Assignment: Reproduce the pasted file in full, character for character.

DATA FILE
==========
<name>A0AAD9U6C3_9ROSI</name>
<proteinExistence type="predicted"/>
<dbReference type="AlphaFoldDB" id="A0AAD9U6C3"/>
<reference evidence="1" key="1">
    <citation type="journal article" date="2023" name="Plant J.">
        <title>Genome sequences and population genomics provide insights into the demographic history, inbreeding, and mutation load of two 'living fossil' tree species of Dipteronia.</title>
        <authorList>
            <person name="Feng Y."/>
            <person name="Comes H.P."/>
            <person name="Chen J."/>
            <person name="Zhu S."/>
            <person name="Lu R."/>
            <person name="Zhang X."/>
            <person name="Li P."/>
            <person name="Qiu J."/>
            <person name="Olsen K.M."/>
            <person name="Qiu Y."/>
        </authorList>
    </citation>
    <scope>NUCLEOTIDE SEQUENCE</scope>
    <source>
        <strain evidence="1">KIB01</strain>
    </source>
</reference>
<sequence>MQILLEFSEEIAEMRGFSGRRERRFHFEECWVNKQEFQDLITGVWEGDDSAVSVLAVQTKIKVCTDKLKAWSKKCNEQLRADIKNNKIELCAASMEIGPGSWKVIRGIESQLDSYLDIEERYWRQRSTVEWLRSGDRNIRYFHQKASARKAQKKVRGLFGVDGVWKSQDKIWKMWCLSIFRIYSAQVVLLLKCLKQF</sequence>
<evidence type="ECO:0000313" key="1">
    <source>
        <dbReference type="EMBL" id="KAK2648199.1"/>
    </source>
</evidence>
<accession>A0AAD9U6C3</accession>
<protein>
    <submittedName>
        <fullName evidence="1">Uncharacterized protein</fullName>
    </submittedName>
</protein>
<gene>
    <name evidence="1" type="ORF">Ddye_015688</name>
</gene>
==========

<name>A0AAD9U6C3_9ROSI</name>
<proteinExistence type="predicted"/>
<dbReference type="AlphaFoldDB" id="A0AAD9U6C3"/>
<reference evidence="1" key="1">
    <citation type="journal article" date="2023" name="Plant J.">
        <title>Genome sequences and population genomics provide insights into the demographic history, inbreeding, and mutation load of two 'living fossil' tree species of Dipteronia.</title>
        <authorList>
            <person name="Feng Y."/>
            <person name="Comes H.P."/>
            <person name="Chen J."/>
            <person name="Zhu S."/>
            <person name="Lu R."/>
            <person name="Zhang X."/>
            <person name="Li P."/>
            <person name="Qiu J."/>
            <person name="Olsen K.M."/>
            <person name="Qiu Y."/>
        </authorList>
    </citation>
    <scope>NUCLEOTIDE SEQUENCE</scope>
    <source>
        <strain evidence="1">KIB01</strain>
    </source>
</reference>
<sequence>MQILLEFSEEIAEMRGFSGRRERRFHFEECWVNKQEFQDLITGVWEGDDSAVSVLAVQTKIKVCTDKLKAWSKKCNEQLRADIKNNKIELCAASMEIGPGSWKVIRGIESQLDSYLDIEERYWRQRSTVEWLRSGDRNIRYFHQKASARKAQKKVRGLFGVDGVWKSQDKIWKMWCLSIFRIYSAQVVLLLKCLKQF</sequence>
<evidence type="ECO:0000313" key="1">
    <source>
        <dbReference type="EMBL" id="KAK2648199.1"/>
    </source>
</evidence>
<accession>A0AAD9U6C3</accession>
<protein>
    <submittedName>
        <fullName evidence="1">Uncharacterized protein</fullName>
    </submittedName>
</protein>
<gene>
    <name evidence="1" type="ORF">Ddye_015688</name>
</gene>